The Braves aren’t expected to announce the coaching staff until an off day in the postseason schedule – that could be as soon as Saturday – and possibly not until after the World Series, if they wait until after Major League Baseball announces the findings of its much-chronicled investigation into major infractions by the Braves on multiple fronts but primarily the signing of international free agents.
Terry Pendleton will not be retained as Braves bench coach, ending his 16-year run on the coaching staff following a 15-year playing career for the former National League MVP. (Curtis Compton/AJC file photo)
The coaching changes aren’t believed to have anything to do with that investigation, which already has led to the forced resignations of general manager John Coppolella and international scouting supervisor Gordon Blakeley. The Braves already announced they would pick up the 2018 option on manager Brian Snitker’s contract, and now it appears Weiss will serve as his bench coach.
Pitching coach Chuck Hernandez, meanwhile, likely will be retained despite the inconsistent performance of a pitching staff that had several underperforming veterans and a median age that was steadily reduced throughout the season, to the point where four rookies were making starts by the end of the season. The Braves seemed reluctant to make a pitching-coach change for the second consecutive year, after firing longtime pitching coach Roger McDowell last winter.
Pendleton and Perez have a combined 27 years on the Braves coaching staff. No other current Braves coach has spent more than three seasons on the staff.
Ironically, Pendleton and Perez had been candidates for managerial openings with several other major league teams in past years, and a year ago they, along with then-third base coach Bo Porter, were in-house candidates interviewed for the Braves managerial position along with outsider Bud Black and Ron Washington. The Braves opted to re-up with Snitker, dropping the interim label from his title in October 2016. Washington was hired as third-base coach with Porter getting bumped to the front office.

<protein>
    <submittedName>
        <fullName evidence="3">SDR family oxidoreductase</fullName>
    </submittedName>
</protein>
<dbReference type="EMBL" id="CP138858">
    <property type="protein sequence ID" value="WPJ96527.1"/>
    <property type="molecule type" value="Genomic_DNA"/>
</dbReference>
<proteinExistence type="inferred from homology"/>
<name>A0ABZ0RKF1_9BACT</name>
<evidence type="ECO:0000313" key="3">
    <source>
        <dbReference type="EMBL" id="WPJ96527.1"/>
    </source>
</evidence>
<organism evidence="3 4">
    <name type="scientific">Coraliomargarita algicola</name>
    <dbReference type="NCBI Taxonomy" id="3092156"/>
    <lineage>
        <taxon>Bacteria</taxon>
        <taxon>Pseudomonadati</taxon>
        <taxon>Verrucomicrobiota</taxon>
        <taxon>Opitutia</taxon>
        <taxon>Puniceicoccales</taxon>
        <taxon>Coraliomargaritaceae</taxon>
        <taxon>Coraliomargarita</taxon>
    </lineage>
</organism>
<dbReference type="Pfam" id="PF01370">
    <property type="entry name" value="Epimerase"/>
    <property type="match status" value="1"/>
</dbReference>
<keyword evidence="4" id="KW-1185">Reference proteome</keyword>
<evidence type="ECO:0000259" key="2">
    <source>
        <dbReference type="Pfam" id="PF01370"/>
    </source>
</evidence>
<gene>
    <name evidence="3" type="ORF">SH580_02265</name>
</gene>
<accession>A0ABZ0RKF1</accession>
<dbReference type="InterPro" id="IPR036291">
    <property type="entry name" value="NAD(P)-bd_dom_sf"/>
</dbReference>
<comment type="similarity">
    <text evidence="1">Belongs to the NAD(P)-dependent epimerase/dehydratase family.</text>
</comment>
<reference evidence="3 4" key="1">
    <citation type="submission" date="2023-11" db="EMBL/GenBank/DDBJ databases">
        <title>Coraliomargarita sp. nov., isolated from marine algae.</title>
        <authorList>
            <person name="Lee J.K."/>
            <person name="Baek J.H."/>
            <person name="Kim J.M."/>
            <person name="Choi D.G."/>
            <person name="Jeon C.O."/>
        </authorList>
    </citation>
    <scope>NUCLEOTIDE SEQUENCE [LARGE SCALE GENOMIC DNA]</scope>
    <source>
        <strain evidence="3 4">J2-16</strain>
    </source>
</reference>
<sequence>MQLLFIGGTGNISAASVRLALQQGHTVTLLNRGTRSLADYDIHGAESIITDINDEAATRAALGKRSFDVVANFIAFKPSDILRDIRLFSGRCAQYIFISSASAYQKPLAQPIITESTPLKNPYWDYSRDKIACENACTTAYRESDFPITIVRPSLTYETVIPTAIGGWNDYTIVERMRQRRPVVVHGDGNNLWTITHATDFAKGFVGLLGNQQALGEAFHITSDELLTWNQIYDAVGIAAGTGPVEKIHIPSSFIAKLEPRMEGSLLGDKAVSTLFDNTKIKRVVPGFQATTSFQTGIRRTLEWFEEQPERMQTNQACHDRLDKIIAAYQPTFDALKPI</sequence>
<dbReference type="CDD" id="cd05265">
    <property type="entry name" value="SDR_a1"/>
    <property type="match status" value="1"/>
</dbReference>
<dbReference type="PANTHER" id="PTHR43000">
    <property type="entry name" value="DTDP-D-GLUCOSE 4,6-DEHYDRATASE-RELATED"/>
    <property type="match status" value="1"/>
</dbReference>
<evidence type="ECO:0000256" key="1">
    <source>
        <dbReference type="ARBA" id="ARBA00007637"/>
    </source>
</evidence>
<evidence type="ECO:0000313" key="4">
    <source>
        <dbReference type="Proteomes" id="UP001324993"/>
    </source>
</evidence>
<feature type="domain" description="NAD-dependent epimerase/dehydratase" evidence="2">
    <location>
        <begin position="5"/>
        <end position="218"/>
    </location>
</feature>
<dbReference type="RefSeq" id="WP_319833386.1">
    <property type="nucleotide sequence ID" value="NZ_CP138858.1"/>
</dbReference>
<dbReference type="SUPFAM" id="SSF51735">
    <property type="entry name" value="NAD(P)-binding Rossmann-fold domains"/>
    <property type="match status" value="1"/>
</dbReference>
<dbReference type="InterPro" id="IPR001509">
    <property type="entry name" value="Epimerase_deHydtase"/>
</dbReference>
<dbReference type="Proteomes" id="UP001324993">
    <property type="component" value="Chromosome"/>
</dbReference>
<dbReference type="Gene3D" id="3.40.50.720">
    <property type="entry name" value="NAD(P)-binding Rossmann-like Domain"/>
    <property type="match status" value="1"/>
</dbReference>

Earlier this month, the Braves exercised a 2018 option on Snitker’s contract to return as manager for at least one more season, after much speculation during the team’s second-half struggles that Snitker would be dropped and replaced by Washington. The front-office unrest and ongoing MLB investigation were thought to have played a part in the decision to bring back Snitker, so that there would be some stability in at least one highly visible position in the organization.
With no change in the managerial job, the Braves were not content to bring back the coaching staff intact after a fourth consecutive losing season and third in a row with at least 90 losses. Pendleton and Perez will apparently be the ones to pay the price, so to speak.
Pendleton, 57, was a 16-year member of the coaching staff following an impressive 15-year major league playing career that included 4 ½ seasons with the Braves. “TP” won the NL MVP award in 1991 in his first season with the Braves after batting a league-leading .319 and being a catalyst and leader in the “worst to first” season that began the Braves’ run of 14 division titles.
A three-time Gold Glove winner, Pendleton finished his playing career with Kansas City in 1998 and joined the Braves coaching staff in November 2001. He spent nine seasons as hitting coach through 2010 and just over five seasons as first-base coach before becoming bench coach at the request of Snitker when the latter was named interim manager in May 2016.
Perez, 49, has spent well over half of his life playing or coaching in the Braves organization, working for 11 seasons on the Atlanta coaching staff following a 20-year professional playing career that included 18 seasons in the Braves organization and parts of 11 seasons in the majors, nine of those with the Braves.
Eddie Perez (left) chats with legendary former Braves manager Bobby Cox during spring training near the end of Cox's career. (AJC file photo)
A .253 career hitter in regular-season play, Perez raised that to .299 in 30 postseason games with the Braves including a stunning .464 (13-for-28) with a 1.250 OPS in 15 games during four National League Championship Series, the highest batting average in NLCS history for any catcher in 25 or more at-bats.